Student waste watchers honored for service to the environment

May 1, 2013

By Christina Corrales-Toy

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By Greg Farrar Students from Newcastle and Hazelwood elementary schools are honored as Earth Day Heroes for their work to reduce waste during the Newcastle Earth Day event April 20.

By Greg Farrar
Students from Newcastle and Hazelwood elementary schools are honored as Earth Day Heroes for their work to reduce waste during the Newcastle Earth Day event April 20.

Students from Newcastle and Hazelwood elementary schools are doing big things to help reduce waste on the planet, and they were honored for their efforts at the city’s 2013 Earth Day celebration.

All of the hours spent rifling through trash cans, collecting juice pouches and teaching others about recycling and composting paid off when the students received Earth Day Hero Awards.

More than 50 students from both schools gathered on the stage at Lake Boren Park to receive their certificates, distributed by Newcastle’s Mandy Schendel, 2012 Miss Washington and a Hazelwood alumna herself.

“All of these kids do a great service for the environment, so it’s our pleasure to acknowledge their earth-friendly efforts,” said Grace Stiller, the Newcastle Earth Day chairwoman.

At Hazelwood Elementary, a team of students collects thousands of juice pouches at lunches to close the recycling gap and encourage reuse of items. The school also has a community garden, coordinated by teacher Kate Ingalls, which encourages sustainability and environmental education.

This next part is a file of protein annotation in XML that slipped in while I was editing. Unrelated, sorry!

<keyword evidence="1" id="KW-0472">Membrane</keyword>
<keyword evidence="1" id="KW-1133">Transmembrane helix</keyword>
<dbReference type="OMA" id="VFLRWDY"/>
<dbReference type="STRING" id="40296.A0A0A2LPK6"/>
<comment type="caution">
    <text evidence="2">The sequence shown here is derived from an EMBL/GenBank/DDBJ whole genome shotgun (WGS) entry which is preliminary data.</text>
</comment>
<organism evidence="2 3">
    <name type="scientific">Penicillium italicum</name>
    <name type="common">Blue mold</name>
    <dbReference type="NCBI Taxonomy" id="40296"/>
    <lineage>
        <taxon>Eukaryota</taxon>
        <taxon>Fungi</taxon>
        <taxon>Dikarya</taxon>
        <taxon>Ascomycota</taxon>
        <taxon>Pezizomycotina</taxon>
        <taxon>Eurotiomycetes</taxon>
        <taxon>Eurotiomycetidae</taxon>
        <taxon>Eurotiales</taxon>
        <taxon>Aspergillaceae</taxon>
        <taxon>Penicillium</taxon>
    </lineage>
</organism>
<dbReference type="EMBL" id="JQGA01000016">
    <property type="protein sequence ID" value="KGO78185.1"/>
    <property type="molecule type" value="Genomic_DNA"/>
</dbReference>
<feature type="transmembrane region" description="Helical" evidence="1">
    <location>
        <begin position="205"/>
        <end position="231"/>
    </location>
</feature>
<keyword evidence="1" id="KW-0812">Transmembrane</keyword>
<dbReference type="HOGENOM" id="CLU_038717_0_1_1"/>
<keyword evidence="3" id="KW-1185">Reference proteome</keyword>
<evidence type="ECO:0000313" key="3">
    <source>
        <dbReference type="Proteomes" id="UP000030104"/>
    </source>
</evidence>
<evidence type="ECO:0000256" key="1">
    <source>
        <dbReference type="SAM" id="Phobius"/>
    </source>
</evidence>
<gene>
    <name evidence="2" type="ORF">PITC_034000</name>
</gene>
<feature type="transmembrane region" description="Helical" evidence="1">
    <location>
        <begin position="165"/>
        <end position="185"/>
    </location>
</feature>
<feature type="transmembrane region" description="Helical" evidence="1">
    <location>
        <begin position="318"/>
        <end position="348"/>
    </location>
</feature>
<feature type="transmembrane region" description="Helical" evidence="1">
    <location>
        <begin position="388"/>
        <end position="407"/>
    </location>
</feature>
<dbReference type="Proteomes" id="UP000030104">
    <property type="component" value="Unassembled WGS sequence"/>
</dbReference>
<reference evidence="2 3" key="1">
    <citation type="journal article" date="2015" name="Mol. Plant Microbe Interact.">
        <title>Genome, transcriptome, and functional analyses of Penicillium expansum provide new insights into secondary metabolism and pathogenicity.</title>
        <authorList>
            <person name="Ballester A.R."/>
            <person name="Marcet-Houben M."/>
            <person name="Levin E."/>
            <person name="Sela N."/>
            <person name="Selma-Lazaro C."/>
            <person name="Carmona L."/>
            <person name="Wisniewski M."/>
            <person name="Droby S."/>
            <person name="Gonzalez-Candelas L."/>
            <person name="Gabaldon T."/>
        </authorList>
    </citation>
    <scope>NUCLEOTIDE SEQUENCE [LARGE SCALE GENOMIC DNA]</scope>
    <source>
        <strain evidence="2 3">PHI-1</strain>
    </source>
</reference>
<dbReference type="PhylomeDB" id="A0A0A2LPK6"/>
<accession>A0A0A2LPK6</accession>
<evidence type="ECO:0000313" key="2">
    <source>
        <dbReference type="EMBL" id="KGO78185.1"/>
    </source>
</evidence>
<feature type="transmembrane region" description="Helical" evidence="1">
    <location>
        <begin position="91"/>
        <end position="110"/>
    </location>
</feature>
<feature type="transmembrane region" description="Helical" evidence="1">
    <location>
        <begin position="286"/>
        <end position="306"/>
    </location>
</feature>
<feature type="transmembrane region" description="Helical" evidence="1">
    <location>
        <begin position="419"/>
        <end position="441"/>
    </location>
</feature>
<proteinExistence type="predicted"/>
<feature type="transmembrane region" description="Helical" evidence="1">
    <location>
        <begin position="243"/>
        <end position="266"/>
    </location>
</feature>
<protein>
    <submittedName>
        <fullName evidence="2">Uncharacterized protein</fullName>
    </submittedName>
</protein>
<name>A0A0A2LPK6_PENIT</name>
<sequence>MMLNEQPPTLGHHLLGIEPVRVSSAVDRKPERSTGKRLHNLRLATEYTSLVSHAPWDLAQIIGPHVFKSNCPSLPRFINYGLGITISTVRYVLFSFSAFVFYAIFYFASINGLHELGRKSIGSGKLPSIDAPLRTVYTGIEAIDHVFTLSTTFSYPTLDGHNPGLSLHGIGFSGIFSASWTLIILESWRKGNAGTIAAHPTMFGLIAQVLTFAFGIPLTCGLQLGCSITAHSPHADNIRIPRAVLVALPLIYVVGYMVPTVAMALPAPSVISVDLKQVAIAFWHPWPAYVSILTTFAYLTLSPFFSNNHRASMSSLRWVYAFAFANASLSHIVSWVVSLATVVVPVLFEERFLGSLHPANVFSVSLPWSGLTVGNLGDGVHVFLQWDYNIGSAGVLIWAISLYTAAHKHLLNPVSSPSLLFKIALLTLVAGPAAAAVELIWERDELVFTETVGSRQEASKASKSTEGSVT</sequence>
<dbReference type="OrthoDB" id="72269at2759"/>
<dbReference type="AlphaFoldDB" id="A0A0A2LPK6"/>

At Newcastle Elementary, a group of about 100 students known as the Waste Watchers dedicate their time to sorting through trash cans to properly recycle and compost items. They also teach their peers about the merits of correctly disposing of waste.

“They volunteer their time, giving up their recess or social time to work in the lunch room,” said Kathy Keegan, a teacher at Newcastle Elementary School. “It’s kind of dirty and stinky, but it really empowers them.”

It was a special moment for many of the students, who beamed with pride as they received their certificates and shook Miss Washington’s hand.

Keegan, who works and lives in the Newcastle community, said it was important for the city to honor the efforts of its environmentally minded kids.

“It is super exciting,” she said. “It’s a big honor for the students. It’s not a glamorous job, but it’s a big deal for them to make a difference in our school and our community.”

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